Fifty people braved a snowstorm Jan. 16 to engage with a panel of insightful businesspeople who shared their experiences as startups within Biddeford’s historic mill complex. The complex has operated as a business incubator since the mid-19th century, growing from its roots as a textile manufacturing center to now housing 200 businesses in a 1 million square-foot complex that includes apartments, manufacturers, breweries, medical offices and more.
Sharing their experiences were Marc Feldman, co-owner and founder of co-working space Think Tank; Lisa Scali, marketing director and principal of Ocean’s Balance, an edible seaweed company; Kerry Hanney, founder of Night Moves Bread, a bakery that uses only sustainably grown grains from Maine; and Doug Sanford, developer of the Biddeford mill complex.
Here are some of the takeaways:
• By making space affordable for startups, Sanford sees his role as a venture capitalist “without the capital.” More than 200 business are located in the Biddeford mill complex, employing 500 people. As an example, he cites Hyperlite, makers of high-tech outdoor gear, and one of the mill’s first tenants. Sanford made low-cost space available to the two co-founders for a production facility, and rented them an apartment in the same complex to help them get on their feet. Today the company employs nearly 100 people.
• When Ocean’s Balance was ready for a bigger facility, its principals looked along Portland’s waterfront for suitable space but found it prohibitively expensive. The company moved to the Biddeford mill complex about two years ago, and while they lost immediate access to the water, they found a similarly valuable amenity: proximity to the University of New England. The company employs several interns from UNE’s marine biology program, who help not only with production work, but are also learning basic tenets of business.
• Feldman said it’s the convenience of offering co-working space to people who can pay one price for all services (internet, utilities, security) that keeps his operation at 95 percent occupancy. He has been able to keep his rents at roughly half what similar space would cost in Portland. But he acknowledges there is pressure to raise those rates as more people priced out of Portland find Biddeford.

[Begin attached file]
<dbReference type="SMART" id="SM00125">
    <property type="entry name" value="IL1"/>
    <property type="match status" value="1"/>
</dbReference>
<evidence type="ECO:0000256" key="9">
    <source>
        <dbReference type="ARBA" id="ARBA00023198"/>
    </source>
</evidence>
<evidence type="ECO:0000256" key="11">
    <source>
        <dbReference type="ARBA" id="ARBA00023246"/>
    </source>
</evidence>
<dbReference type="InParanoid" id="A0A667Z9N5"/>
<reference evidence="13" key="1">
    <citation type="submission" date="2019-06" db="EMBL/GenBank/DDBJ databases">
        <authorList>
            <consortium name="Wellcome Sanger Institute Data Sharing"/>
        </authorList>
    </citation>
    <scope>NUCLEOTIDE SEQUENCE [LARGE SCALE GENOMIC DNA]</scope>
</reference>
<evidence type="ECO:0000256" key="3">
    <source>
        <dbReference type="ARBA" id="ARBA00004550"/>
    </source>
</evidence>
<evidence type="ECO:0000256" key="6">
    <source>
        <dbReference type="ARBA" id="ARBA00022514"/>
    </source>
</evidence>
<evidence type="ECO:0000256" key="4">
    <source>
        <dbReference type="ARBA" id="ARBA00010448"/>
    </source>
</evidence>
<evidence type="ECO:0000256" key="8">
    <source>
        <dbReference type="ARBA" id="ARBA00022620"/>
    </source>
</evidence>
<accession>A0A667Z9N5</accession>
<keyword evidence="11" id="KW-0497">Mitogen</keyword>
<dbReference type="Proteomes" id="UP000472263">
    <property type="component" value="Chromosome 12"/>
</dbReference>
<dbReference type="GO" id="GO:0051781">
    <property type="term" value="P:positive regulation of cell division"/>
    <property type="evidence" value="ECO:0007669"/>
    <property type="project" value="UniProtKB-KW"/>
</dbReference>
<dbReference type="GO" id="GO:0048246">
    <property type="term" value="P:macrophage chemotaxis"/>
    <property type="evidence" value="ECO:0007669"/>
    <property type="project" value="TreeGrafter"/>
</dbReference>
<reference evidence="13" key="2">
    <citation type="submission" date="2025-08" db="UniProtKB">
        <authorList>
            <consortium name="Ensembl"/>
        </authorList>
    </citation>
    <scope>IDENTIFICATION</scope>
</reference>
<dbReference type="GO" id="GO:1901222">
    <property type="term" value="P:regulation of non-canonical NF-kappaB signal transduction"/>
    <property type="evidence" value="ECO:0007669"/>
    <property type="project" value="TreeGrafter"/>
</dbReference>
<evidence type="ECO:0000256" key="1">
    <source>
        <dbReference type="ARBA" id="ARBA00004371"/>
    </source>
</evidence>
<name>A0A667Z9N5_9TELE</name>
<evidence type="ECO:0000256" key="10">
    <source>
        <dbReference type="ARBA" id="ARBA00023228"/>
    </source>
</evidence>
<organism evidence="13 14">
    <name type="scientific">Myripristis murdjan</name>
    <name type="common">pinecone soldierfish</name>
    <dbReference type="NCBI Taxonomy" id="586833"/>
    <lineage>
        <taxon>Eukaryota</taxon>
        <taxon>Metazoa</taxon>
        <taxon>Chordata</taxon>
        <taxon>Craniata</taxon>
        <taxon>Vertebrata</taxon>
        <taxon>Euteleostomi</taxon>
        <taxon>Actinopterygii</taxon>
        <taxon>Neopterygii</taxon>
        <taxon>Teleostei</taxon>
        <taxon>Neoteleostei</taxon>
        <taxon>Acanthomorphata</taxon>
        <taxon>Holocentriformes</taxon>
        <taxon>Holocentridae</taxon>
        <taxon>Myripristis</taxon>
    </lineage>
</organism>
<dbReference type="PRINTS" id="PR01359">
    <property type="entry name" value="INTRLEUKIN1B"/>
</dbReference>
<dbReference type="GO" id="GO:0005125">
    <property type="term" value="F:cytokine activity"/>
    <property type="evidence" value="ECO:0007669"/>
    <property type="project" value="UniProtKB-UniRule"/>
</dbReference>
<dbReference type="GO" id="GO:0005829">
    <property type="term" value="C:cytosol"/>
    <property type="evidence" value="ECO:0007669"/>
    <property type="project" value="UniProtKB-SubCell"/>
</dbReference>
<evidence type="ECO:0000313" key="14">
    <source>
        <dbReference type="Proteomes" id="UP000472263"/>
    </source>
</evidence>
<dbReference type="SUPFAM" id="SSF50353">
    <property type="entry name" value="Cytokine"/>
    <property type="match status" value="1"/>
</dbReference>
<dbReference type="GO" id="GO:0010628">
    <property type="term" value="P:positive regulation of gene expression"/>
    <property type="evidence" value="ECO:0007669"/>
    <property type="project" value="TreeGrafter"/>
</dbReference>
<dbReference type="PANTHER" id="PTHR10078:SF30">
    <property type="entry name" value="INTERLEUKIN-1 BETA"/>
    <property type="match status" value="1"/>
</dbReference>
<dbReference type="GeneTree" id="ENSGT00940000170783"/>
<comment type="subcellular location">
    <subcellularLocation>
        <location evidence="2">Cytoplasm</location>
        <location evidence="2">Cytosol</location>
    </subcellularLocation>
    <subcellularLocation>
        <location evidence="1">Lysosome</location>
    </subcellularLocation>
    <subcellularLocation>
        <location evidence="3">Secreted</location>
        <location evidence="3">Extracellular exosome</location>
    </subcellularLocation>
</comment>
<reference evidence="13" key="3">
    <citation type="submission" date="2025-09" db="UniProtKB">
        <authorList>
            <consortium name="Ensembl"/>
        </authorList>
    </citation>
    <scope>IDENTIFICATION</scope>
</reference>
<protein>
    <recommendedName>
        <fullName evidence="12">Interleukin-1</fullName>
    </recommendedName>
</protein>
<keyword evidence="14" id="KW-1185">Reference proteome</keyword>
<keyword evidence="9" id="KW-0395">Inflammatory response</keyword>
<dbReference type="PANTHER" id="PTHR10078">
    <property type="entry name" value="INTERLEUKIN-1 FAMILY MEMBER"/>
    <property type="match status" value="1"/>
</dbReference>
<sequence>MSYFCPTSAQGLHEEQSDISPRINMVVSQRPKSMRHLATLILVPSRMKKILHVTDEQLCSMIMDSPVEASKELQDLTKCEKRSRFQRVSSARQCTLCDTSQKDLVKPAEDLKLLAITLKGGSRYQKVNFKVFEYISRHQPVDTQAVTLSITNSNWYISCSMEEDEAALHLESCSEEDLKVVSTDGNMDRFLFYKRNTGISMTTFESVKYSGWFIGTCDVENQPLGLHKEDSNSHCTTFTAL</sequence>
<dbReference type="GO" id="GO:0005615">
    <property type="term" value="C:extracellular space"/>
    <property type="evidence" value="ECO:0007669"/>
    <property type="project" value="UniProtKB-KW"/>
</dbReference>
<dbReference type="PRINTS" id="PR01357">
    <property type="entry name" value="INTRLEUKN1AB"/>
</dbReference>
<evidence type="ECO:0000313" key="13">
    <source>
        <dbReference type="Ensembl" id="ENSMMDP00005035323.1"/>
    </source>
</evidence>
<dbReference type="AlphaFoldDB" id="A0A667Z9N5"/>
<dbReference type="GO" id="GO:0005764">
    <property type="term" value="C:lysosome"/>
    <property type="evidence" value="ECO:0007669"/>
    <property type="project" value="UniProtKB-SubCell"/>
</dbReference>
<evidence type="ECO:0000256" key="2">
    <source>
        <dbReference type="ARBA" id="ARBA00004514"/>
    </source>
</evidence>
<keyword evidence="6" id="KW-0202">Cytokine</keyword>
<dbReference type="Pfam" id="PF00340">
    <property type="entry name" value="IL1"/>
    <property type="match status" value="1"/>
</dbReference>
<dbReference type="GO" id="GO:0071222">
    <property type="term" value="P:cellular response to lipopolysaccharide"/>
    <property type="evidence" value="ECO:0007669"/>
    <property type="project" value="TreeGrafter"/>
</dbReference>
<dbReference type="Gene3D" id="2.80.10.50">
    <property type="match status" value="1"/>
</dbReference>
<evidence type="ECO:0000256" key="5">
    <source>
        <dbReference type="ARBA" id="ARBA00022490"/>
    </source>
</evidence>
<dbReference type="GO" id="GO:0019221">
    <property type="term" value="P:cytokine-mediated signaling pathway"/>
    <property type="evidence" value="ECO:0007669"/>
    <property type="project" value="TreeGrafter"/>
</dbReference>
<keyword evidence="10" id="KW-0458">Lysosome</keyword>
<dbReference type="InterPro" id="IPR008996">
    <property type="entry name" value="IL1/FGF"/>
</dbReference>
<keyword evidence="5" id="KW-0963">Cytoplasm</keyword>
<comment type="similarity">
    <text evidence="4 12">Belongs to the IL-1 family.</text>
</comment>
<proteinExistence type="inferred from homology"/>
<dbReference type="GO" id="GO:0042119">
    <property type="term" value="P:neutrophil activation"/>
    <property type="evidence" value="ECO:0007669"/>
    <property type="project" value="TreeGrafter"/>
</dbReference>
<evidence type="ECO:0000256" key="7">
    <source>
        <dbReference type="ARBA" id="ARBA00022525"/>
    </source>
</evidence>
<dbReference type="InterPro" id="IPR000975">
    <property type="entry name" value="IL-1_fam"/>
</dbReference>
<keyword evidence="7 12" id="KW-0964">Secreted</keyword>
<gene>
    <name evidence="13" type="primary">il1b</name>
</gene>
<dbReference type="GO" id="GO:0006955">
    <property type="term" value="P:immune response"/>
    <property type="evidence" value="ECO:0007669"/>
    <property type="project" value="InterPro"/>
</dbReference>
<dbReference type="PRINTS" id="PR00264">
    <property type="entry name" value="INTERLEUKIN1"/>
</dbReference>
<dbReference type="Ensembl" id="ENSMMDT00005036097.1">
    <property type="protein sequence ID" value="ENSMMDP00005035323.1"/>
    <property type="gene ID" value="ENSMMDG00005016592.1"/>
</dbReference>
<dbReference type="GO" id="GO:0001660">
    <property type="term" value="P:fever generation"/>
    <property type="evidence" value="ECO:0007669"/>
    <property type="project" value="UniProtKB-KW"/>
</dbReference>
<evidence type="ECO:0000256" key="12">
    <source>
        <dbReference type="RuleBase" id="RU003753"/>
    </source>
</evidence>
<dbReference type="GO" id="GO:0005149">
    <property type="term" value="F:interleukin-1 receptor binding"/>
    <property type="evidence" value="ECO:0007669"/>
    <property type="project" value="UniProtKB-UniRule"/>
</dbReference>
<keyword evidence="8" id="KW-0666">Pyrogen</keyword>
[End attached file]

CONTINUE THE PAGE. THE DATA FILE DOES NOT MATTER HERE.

• Parking and signage remain challenges. Oftentimes delivery vans can’t find the appropriate business in the labyrinth of buildings with GPS occasionally sending drivers to a nearby cemetery. Hanney said accessibility would be a problem if she decided she wanted to grow a retail operation from what is now a predominantly wholesale bakery.
More about our panelists:
Kerry Hanney: She started baking her sustainably sourced breads for commercial clients from her Portland apartment in 2016. Eventually, she was able to use the ovens at Maples in Yarmouth to amp up her production, but accessibility to the ovens often meant 14-16 hours days between baking and delivering her products. She moved into the Pepperell Mill about 18 months ago, and recently opened the bakery to retail customers on Fridays and Saturdays.
Lisa Scali: She spent 20 years working in international financial services acquiring skills in relationship management and business development. She parlays those skills into her passion for good health and food that is locally sourced and environmentally sustainable. She holds a masters in International Political Economy from Columbia University and joined Ocean’s Balance in 2016.
Marc Feldman: After running a restaurant in Kennebunkport, Feldman got into the grocery wholesale business as a commodities broker. He set up and began managing the Think Tank co-working space in the Pepperell Mill in late 2015, managing it through several expansions.
Doug Sanford: Sanford, who professes a love for urban centers, bought the first section of the Biddeford mill complex in 2004. Since then he has redeveloped portions of the 1 million square foot complex into a multi-use facility. Today, more than 700,000 square feet are occupied.